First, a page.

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In my first post, I mentioned how last June I left formal teaching. At that point I wasn’t sure what I would be doing professionally, but this school year I fell into some subbing and a lot of tutoring – which I love. I do miss teaching math, but I honestly don’t miss the long hours, difficult parents & students, and the endless pile of work and grading. Tutoring affords a good balance of a part-time schedule, the opportunity to work one-on-one with students and to really see their progress. And it gives me more time to be with my family, travel and work on Momma To Go!
So when EDUCATION.COM approached me to partner with them on getting the word out on some of their kids’ math activities, it seemed like a great opportunity! I am all about active learning and fun activities with my little ones. When an activity can be educational – well, thats a win/win!
Play Pattern Hopscotch
Creating number patterns with pencil and paper can be dull. But creating patterns with hopscotch? Way cool! Get your child’s game on, and give her some math practice in the process. While developing pattern skills, students build a firm foundation for algebraic thinking. Here’s a fun at-home activity that will have your child recognizing, describing, and extending patterns using hopscotch squares.
What You Need:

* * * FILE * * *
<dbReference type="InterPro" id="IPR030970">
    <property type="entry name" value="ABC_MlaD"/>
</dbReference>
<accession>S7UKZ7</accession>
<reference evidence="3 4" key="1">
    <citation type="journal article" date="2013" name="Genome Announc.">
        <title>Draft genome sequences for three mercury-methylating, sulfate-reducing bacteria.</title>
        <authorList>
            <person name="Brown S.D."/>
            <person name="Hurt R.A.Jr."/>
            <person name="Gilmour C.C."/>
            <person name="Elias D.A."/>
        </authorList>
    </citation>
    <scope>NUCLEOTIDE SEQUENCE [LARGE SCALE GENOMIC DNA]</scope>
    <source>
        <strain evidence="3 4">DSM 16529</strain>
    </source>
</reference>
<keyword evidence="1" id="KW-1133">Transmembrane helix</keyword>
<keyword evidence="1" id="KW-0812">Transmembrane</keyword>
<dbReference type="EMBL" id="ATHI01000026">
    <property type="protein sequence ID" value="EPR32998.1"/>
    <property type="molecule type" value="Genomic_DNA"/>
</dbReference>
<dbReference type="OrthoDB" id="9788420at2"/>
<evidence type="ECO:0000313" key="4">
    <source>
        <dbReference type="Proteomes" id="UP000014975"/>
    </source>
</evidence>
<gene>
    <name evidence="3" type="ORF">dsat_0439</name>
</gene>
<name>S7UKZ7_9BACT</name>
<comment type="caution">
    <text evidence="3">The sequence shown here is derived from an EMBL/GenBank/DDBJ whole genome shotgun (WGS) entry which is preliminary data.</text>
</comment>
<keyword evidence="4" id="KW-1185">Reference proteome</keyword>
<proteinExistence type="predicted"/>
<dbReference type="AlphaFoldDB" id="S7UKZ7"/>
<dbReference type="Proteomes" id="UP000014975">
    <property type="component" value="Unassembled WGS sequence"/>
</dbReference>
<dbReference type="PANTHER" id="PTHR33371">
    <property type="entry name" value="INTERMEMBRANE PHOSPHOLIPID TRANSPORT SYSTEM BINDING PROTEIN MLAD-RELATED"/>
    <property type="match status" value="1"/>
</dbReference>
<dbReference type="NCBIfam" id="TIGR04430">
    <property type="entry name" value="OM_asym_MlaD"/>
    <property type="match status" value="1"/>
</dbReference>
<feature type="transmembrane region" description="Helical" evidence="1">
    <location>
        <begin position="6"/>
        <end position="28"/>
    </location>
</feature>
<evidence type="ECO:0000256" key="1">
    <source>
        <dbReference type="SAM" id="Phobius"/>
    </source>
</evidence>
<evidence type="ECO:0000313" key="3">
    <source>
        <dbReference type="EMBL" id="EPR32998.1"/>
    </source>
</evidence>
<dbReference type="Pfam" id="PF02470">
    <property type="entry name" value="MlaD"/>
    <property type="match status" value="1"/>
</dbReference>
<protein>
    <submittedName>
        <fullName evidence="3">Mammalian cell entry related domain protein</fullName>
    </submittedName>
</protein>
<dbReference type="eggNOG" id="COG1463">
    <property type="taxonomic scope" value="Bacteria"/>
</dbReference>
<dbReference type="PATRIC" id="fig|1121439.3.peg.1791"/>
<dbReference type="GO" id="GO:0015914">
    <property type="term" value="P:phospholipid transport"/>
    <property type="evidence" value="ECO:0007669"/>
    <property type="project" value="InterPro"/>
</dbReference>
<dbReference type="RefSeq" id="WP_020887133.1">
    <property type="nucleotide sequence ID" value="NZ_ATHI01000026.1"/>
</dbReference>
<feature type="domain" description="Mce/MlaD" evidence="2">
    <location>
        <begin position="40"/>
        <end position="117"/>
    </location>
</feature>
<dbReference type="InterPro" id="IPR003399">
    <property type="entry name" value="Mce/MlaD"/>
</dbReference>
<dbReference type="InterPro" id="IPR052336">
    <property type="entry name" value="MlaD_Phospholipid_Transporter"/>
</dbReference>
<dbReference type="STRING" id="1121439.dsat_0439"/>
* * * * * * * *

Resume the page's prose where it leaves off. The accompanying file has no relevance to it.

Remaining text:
- Sidewalk or driveway
What You Do:
- Using chalk, draw a series of six connecting hopscotch boxes on the sidewalk or on a driveway. In the first four boxes, write a series of four numbers showing a pattern of counting by 2s. (For example, 2,4,6,8). Write one number in each box.
- Have your child extend the pattern by filling in the empty boxes with numbers that extend this sequence. To demonstrate the pattern, ask your child to hop on each of the boxes in the series, saying each number aloud.
- This time, ask your child to draw two more sets of six to eight boxes. Fill in each set of boxes with a series of four numbers that show a pattern, such as counting by 5s, counting by 10s, decreasing by 1s, or decreasing by 2s. Do you have a math whiz? You can also experiment with counting by 3, 4, or 6…this lays the foundation for multiplication.
- Although the boxes may look non-traditional, the game of hopscotch is still timelessly fun. Make your boxes…and then hop on. In teacher terms, you’re doing “kinesthetic” learning—using the body to integrate key intellectual skills and knowledge. In kid terms, you’ll be having tons of fun!